Welcome to the portrait of a paladin in-the-making, Can he carry out a rescue without the deaths of all involved? Will his patron, the antlered god Cernunnos, help him, or just write him off as a dead loss? He has a family to protect and a world to save, and little time to do it in.

FROM MARY CATELLI: Spells in Secret

Magical doors and other mischief mix badly with tales about murder, as young scholars return to Graytowers.

Kenneth, as prefect, thought he had his hands filled with the beginning of the new session, but when one magical door takes him and another scholar far past the bounds of a prank, they barely escape with their lives, and their escape means only that they are in graver danger. They must hide, leaving the school, and casting all their spells in secret.

FROM LEIGH KIMMEL: Grandmaster’s Gambit

The disastrous war of 1913 is over, and young journalist Isaak Babel has used his fame as a war correspondent to win a peacetime job covering an international chess tournament in New York City. However, trouble is aboard the airship Grossdeuschland, in the form of the notorious Bolshevik terrorist Koba and his henchmen. Men with a dark plan, and New York City will not welcome their visit

FROM HOLLY CHISM: The Last Pendragon

“The last thing I expected when I went to grieve in the mountains was to get chased by werewolves, kidnapped by a dragon, or meet a legend. But that was exactly what happened.”–Sara Hawke

Sara Hawke, a highly-educated former PhD candidate in Linguistics, is plunged into a situation that strains her skepticism: first she meets a pack of werewolves while camping on the night of the full moon, then she’s rescued by a man the werewolves seemed to fear. Her rescuer then decides that she’ll be good company until he decides to let her go. Then he tells her that she has the potential to be a sorceress, and offers to teach her.

Along the way, she learns that legends aren’t always what they’re cracked up to be, and are occasionally more than they seem…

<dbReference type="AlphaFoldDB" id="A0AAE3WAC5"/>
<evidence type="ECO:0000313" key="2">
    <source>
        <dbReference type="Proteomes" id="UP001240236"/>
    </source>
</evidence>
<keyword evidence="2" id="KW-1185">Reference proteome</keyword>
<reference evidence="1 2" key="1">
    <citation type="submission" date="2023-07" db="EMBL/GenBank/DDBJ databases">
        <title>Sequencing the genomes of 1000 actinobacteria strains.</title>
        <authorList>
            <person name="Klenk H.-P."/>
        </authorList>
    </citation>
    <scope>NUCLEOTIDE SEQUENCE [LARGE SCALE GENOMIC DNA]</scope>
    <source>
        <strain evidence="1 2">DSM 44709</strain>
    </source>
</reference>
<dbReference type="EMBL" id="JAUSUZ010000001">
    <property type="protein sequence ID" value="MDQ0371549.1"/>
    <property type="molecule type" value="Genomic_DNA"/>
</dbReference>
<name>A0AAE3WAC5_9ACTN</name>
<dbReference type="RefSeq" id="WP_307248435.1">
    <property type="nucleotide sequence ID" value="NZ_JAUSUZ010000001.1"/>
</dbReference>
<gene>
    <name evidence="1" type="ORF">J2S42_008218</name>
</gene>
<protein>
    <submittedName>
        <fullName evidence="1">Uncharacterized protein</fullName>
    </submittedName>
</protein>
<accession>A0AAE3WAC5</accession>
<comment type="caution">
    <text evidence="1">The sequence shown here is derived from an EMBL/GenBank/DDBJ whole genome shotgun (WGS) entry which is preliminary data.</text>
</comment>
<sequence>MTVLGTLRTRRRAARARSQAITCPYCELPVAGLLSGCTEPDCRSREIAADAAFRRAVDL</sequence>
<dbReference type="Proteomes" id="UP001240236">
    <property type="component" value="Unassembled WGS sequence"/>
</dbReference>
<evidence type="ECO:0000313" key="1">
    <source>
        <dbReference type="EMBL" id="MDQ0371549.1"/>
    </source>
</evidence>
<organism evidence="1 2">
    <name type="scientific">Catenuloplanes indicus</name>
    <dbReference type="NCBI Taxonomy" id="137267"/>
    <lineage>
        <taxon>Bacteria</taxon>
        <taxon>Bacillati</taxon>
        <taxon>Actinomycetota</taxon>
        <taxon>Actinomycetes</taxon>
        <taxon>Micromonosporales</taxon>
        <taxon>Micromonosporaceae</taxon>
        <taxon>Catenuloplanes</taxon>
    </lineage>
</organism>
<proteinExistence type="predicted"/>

The Three Hundred Families control the Three Part Alliance. To the Elite, their Family is their first priority.

Twenty years before the Fall . . .

Lord Dzon Konstantin Aslanov returns Home after a five year long assignment to another World to find his Family as poor a fit as ever. He is about to find out the cost of disobedience.

If only they’d tell Konstantin why he needed to marry so soon, to the right woman. And not like his idiot brother eloping with . . . the daughter of Kon’s new boss at the Bureau of Intelligence. And why should Kon marry this particular woman when her aunt was so much more interesting . . .

FROM ALMA T. C. BOYKIN: Preternaturally Familiar

Where is home for a Hunter?

Uneasy rests the head upon which rests the leadership of the River County Hunter clan. Arthur Saldovado’s older brother grows distant and untrusting. Arthur must balance his duty to the senior Hunter with protecting the shadow mage Hunter in Shadows and preventing strife within the clan. Arthur’s adopted daughter, Lelia Lestrang, watches and worries. That is, when she’s not trying hard to keep from ordering her children to marry (she wants grandchildren!) and sighing mightily when her much loved husband leaves his clothes lying in front of the laundry hamper yet again.

Then a sorceress discovers the remains of a gate between the worlds, cast with blood-path magic.